Official: Some Clinton Emails 'Too Damaging' to Release Under Any Circumstances
By Catherine Herridge, Pamela K. Browne
EXCLUSIVE: The intelligence community has now deemed some of Hillary Clinton’s emails “too damaging" to national security to release under any circumstances, according to a U.S. government official close to the ongoing review. A second source, who was not authorized to speak on the record, backed up the finding.
The decision to withhold the documents in full, and not provide even a partial release with redactions, further undercuts claims by the State Department and the Clinton campaign that none of the intelligence in the emails was classified when it hit Clinton's personal server.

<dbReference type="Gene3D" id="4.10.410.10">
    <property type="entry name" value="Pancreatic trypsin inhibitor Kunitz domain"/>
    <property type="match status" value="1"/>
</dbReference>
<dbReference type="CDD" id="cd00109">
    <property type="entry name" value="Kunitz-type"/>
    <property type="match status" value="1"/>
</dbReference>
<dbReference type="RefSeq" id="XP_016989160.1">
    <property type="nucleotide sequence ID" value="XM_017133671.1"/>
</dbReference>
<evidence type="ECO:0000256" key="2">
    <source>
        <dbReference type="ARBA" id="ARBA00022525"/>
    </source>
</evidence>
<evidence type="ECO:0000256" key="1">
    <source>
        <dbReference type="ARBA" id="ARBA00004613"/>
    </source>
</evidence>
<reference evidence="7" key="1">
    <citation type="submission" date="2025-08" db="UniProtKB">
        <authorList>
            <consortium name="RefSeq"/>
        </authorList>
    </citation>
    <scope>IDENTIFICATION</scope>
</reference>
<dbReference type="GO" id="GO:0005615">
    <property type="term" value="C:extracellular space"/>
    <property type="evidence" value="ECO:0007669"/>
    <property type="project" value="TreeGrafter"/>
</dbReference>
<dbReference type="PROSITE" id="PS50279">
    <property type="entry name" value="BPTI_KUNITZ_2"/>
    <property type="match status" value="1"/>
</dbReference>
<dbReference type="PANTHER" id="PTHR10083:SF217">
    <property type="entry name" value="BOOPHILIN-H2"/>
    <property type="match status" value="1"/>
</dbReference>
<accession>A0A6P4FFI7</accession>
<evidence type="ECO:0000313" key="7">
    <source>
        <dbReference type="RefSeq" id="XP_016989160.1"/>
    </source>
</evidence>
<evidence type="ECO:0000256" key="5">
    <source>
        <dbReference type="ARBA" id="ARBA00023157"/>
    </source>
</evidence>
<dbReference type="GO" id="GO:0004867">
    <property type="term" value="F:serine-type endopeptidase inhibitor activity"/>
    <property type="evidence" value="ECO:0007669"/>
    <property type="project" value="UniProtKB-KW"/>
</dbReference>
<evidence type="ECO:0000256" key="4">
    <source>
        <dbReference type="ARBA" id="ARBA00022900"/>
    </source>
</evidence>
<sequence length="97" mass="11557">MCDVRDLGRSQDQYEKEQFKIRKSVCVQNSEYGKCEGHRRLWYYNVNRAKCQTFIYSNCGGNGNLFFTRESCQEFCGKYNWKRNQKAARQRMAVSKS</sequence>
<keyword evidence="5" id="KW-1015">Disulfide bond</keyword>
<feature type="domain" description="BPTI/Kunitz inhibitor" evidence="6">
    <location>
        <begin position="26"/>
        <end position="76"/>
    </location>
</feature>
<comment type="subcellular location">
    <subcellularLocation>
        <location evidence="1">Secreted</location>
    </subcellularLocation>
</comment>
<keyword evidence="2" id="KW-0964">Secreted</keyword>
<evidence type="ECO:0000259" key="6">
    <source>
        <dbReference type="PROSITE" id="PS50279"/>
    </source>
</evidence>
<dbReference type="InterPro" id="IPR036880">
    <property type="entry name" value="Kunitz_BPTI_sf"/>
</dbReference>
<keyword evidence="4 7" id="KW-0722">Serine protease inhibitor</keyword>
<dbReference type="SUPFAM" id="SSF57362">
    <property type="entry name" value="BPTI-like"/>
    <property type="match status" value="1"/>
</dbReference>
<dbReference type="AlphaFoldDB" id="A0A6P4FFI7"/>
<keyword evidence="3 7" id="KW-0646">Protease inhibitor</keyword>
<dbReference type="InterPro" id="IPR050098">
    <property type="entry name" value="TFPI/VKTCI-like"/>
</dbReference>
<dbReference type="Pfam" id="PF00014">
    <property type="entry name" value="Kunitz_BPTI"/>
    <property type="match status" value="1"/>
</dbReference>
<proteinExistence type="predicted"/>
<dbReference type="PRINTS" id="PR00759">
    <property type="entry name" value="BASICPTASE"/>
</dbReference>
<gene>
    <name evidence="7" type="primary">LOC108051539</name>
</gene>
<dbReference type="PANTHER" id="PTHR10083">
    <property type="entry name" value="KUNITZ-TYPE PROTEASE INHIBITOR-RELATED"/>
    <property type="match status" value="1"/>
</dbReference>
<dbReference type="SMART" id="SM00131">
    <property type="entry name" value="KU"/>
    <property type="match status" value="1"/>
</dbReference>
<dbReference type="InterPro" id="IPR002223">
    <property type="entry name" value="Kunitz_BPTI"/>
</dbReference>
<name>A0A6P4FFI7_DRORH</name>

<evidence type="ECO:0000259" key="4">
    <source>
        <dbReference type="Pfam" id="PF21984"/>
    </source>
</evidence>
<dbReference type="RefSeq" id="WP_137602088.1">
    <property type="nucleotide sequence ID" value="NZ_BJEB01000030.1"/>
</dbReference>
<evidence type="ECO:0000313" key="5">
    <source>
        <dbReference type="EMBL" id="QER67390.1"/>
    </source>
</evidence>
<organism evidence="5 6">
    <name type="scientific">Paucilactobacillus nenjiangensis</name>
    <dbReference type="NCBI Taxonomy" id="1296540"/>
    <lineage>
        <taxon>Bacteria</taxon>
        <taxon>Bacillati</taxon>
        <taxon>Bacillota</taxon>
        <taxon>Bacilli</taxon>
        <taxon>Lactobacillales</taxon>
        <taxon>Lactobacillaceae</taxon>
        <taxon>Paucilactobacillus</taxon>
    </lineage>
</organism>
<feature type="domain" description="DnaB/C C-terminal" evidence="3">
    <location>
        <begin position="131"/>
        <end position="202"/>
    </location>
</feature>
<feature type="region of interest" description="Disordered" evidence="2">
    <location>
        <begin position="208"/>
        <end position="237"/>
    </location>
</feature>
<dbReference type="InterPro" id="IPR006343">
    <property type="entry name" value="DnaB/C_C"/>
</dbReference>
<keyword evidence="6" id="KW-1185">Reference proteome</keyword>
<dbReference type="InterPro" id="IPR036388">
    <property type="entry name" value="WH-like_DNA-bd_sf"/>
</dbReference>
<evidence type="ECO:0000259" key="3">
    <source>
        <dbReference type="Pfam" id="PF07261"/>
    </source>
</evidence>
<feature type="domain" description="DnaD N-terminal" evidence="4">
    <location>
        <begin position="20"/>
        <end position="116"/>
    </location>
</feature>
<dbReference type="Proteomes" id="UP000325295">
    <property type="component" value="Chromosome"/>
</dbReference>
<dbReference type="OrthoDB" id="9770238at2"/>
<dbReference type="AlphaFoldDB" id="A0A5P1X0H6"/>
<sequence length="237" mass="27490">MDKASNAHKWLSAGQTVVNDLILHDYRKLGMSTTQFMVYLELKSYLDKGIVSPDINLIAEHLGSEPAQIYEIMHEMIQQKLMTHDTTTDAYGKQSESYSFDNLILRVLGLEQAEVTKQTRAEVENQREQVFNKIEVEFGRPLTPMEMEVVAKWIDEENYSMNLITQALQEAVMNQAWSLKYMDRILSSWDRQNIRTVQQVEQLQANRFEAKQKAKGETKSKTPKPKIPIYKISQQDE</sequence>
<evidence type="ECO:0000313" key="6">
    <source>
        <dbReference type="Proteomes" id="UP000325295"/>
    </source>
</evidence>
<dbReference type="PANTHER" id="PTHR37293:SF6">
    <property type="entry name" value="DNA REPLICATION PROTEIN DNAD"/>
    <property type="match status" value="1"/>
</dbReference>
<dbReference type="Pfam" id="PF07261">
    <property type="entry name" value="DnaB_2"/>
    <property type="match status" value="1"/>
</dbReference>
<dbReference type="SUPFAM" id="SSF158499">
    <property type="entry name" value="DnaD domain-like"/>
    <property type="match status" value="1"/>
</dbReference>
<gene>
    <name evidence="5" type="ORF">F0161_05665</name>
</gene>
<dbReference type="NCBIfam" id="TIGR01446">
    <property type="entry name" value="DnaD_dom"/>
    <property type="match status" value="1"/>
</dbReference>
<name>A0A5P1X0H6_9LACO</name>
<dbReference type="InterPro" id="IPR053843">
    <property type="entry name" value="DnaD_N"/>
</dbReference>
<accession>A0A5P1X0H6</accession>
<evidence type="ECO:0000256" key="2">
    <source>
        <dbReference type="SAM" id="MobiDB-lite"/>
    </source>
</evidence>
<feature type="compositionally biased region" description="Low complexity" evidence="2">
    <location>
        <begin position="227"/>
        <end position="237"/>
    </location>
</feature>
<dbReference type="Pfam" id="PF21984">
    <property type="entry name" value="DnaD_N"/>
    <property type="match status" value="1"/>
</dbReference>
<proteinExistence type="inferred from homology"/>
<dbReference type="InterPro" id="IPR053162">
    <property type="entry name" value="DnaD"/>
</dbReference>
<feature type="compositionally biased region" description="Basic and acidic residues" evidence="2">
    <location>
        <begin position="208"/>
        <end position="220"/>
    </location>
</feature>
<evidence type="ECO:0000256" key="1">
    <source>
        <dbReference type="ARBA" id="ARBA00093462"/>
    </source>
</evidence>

Fox News is told the emails include intelligence from "special access programs," or SAP, which is considered beyond “Top Secret.” A Jan. 14 letter, first reported by Fox News, from intelligence community Inspector General Charles McCullough III notified senior intelligence and foreign relations committee leaders that "several dozen emails containing classified information” were determined to be “at the CONFIDENTIAL, SECRET, AND TOP SECRET/SAP levels."
The State Department is trying to finish its review and public release of thousands of Clinton emails, as the Democratic presidential primary contests get underway in early February.
Under the Freedom of Information Act, or FOIA, there is an exemption that allows for highly sensitive, and in this case classified, material to be withheld in full -- which means nothing would be released in these cases, not even heavily redacted versions, which has been standard practice with the 1,340 such emails made public so far by the State Department.